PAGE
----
Lost Ollie is a hybrid live-action and animated, four-part series on Netflix about a boy and his toys from director Peter Ramsey (Spider-Man: Into the Spider-verse) and creator Shannon Tindle (Kubo and the Two Strings) featuring the voice talents of Mary J. Blige and Tim Blake Nelson and starring Gina Rodriguez (Jane the Virgin). Scot Stafford of Pollen Music created the score by blending two wildly different musical genres.
Ollie is a rabbit toy with a country twang who wakes up at the lost and found of an antique shop. Vague memories remind him that he was separated from his best friend, Billy. So Ollie decides to take a journey, following the little clues offered by his fractured memory to guide him. But he has helpin the form of Zozo (Nelson), a toy clown, and his friend Rosy (Blige), a pink, sword-wielding teddy bear. During his adventure to find his family, Ollie remembers his life with Billy, his parents, and the hard times they faced. Billy’s also searching for his friend despite the troubles happening to and around the young boy.
PopAxiom spoke with Scot Stafford about making the music for Lost Ollie.
Split In Two
Scot’s story starts, in part, because of a musically talented older brother. But the skill was a mystery. “It was nowhere to be found in our family before him. I have no idea what possessed him, but he was obsessed with music at a very young age,” Scot explains. They took piano lessons, and by the time Scot was five, and his brother was eight, he was writing songs.
They had a cassette recorder that recorded a bit too fast. “When we’d play it back, it would sound slow. So we’d sound like older people,” Scot continues. “Farts would sound funny.”
Scot and his brother “became obsessed” with recording themselves, including creating a fake radio station. “We’d write these songs about disco but in no way remotely influenced by disco. It was what we thought disco was from watching all these cool people on TV.”
When asked about his earliest influences, in addition to disco, Scot references going to church as a child. He was amazed by the impressive sounds of a choir and the immense pipe organs.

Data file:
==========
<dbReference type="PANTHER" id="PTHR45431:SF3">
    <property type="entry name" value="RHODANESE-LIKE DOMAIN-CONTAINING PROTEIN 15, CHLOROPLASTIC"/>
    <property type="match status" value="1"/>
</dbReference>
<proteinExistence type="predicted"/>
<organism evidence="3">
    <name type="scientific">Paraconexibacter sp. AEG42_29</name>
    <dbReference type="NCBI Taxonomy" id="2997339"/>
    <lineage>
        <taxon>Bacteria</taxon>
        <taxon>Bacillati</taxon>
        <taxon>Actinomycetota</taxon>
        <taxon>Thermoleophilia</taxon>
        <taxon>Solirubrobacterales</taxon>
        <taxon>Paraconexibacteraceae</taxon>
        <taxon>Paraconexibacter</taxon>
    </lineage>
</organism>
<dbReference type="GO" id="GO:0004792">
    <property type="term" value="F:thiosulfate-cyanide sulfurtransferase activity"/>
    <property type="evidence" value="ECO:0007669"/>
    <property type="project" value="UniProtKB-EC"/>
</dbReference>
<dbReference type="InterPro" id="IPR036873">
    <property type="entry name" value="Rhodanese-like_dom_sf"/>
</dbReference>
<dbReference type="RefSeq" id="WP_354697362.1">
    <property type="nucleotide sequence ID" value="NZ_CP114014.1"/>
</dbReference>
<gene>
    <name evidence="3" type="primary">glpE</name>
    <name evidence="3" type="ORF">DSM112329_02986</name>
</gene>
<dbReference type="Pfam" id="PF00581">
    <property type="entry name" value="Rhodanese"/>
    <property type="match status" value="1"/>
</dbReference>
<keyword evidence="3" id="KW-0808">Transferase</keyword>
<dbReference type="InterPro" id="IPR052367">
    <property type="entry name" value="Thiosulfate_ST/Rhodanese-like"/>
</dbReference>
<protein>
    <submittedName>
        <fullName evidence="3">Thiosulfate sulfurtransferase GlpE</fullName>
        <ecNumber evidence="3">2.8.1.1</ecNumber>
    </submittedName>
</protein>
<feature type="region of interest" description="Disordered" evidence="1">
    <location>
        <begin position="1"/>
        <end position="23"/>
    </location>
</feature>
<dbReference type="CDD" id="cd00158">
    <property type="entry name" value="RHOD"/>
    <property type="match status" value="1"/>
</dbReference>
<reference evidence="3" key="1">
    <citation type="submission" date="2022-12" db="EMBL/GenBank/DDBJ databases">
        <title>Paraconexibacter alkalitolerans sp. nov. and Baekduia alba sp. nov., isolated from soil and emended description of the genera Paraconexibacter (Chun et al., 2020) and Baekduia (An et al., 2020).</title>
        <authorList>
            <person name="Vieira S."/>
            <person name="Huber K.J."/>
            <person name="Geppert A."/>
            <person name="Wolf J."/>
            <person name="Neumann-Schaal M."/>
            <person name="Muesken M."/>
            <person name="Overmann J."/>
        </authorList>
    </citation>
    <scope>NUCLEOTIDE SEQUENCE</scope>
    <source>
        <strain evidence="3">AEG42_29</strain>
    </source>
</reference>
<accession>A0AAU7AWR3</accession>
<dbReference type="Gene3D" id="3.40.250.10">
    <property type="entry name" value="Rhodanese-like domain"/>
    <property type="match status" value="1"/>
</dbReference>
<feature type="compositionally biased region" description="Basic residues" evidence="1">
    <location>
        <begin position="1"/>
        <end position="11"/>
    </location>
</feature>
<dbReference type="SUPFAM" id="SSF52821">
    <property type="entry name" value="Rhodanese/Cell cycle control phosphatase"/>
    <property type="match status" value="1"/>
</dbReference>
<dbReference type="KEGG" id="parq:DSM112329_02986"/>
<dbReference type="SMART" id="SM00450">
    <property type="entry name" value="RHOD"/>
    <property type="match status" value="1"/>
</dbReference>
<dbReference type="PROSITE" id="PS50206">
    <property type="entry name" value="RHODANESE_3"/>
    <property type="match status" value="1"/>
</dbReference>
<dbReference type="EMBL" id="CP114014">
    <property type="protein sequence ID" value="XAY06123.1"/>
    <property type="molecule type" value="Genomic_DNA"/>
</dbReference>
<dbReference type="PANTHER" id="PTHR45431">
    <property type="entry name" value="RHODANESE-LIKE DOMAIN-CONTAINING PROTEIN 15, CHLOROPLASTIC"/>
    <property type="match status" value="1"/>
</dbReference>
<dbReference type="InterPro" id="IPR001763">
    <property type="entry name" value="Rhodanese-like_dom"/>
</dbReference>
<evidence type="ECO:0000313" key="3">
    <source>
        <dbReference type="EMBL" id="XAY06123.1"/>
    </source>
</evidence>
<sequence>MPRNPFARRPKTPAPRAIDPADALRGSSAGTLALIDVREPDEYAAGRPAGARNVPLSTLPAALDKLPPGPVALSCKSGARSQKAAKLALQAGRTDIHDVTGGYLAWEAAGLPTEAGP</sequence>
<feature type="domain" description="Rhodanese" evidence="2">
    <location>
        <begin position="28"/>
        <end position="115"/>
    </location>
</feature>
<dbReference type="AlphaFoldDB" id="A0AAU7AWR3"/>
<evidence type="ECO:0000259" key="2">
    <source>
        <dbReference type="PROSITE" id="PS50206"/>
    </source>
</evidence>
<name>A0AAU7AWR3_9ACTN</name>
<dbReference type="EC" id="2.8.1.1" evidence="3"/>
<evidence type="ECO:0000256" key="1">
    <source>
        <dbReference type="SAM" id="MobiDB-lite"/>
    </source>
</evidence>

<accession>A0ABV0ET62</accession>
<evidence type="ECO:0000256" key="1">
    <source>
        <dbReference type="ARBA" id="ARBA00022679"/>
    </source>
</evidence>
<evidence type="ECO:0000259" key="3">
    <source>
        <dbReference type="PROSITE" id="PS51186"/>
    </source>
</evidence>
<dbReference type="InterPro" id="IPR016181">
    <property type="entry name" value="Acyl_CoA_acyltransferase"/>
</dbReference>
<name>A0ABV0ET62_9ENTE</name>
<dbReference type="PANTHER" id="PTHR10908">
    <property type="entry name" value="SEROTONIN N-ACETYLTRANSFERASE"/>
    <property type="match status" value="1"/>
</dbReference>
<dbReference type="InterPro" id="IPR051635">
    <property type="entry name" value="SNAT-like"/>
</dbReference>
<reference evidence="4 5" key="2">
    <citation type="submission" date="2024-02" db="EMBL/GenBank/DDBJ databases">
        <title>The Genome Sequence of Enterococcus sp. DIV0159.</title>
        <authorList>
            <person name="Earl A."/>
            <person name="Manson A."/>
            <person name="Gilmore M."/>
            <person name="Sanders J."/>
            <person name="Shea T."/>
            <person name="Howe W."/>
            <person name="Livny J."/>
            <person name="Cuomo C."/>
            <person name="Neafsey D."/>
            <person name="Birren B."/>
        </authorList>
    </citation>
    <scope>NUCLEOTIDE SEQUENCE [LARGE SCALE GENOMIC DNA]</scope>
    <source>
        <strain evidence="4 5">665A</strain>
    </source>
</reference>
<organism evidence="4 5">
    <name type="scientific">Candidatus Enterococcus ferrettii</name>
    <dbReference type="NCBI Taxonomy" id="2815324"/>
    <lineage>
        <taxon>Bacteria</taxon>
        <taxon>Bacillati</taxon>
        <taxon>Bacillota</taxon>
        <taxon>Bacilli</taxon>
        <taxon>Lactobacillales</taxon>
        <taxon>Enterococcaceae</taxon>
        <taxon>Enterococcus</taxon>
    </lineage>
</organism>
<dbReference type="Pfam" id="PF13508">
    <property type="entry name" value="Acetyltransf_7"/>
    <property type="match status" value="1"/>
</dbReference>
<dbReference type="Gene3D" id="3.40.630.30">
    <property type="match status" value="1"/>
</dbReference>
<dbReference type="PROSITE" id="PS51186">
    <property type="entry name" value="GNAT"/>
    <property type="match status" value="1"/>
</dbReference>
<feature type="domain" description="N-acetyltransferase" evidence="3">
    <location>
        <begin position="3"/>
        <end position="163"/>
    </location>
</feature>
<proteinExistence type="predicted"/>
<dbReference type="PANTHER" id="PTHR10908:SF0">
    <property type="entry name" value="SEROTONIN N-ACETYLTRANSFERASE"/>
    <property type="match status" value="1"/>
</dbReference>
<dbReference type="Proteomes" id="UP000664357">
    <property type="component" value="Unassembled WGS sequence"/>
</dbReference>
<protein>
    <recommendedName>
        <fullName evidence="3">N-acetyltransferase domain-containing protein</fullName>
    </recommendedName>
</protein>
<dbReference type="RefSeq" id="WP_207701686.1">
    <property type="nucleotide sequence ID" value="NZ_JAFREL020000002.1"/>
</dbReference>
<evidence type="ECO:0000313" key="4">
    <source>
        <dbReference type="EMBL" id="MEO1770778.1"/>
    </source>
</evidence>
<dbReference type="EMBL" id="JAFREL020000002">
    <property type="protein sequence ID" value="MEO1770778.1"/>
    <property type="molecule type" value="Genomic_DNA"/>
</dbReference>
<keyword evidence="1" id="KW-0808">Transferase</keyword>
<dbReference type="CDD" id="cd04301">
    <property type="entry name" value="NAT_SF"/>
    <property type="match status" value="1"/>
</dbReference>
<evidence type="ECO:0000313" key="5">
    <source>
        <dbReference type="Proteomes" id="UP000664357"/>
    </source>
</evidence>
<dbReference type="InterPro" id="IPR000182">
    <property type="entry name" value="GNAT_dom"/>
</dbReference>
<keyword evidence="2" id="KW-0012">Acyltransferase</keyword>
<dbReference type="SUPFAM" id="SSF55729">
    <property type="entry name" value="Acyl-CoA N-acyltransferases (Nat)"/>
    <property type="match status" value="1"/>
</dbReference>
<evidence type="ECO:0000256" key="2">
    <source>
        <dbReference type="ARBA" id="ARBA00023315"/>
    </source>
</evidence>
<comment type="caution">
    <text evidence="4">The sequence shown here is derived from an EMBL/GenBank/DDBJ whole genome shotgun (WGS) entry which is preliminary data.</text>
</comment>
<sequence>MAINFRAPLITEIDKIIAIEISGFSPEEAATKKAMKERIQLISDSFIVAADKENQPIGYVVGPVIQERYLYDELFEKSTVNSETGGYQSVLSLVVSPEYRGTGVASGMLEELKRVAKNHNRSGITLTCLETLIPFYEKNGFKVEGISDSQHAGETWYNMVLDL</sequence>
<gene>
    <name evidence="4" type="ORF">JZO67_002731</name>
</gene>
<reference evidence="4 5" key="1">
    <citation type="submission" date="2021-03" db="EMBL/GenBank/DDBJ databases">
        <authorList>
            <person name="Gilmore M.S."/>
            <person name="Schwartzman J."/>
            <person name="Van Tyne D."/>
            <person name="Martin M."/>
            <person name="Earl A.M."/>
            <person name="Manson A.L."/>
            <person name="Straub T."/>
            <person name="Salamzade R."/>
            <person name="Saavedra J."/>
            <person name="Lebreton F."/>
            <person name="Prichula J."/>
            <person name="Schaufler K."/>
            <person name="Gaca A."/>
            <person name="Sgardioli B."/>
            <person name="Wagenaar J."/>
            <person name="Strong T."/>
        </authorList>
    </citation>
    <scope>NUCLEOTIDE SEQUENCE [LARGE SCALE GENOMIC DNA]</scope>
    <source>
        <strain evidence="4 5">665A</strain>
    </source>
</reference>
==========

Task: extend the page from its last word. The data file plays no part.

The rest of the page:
Scot studied classical music but only played it half the time. “I was always in a rock band or some experimental noise band. So by day, I was a classical musician and this mischievous rocker by night.”
Scot attributes his wide range of interests early on to his ability to adapt to the ever-changing nature of film and television music production. “Every project is different,” Scot says. “I think Lost Ollie brought a lot of different things together. We all have different interests, and when a project can bring those together, that’s unique and precious.”
In his 20’s, Scot focused on songwriting and playing in bands. “It didn’t fully pan out, at least regarding a career,” Scot laughs. However, his early musician years led Scot to meet and befriend a number of incredible creatives.
One such creative was animator Doug Sweetland, who had been coming to Scot’s rock shows for some time. Pixar was gaining acclaim as an animation studio, and Sweeland had just finished up on Bug’s Life when Doug approached Scot with ideas for a collaboration on an animated music video for one of the band’s songs.
“I was fed and nourished by animation, but at that age, it wasn’t what I was paying attention to,” Scot says. “I also thought at the time that computer animation was more about the death of art than creating a new one. So I was one of those guys.”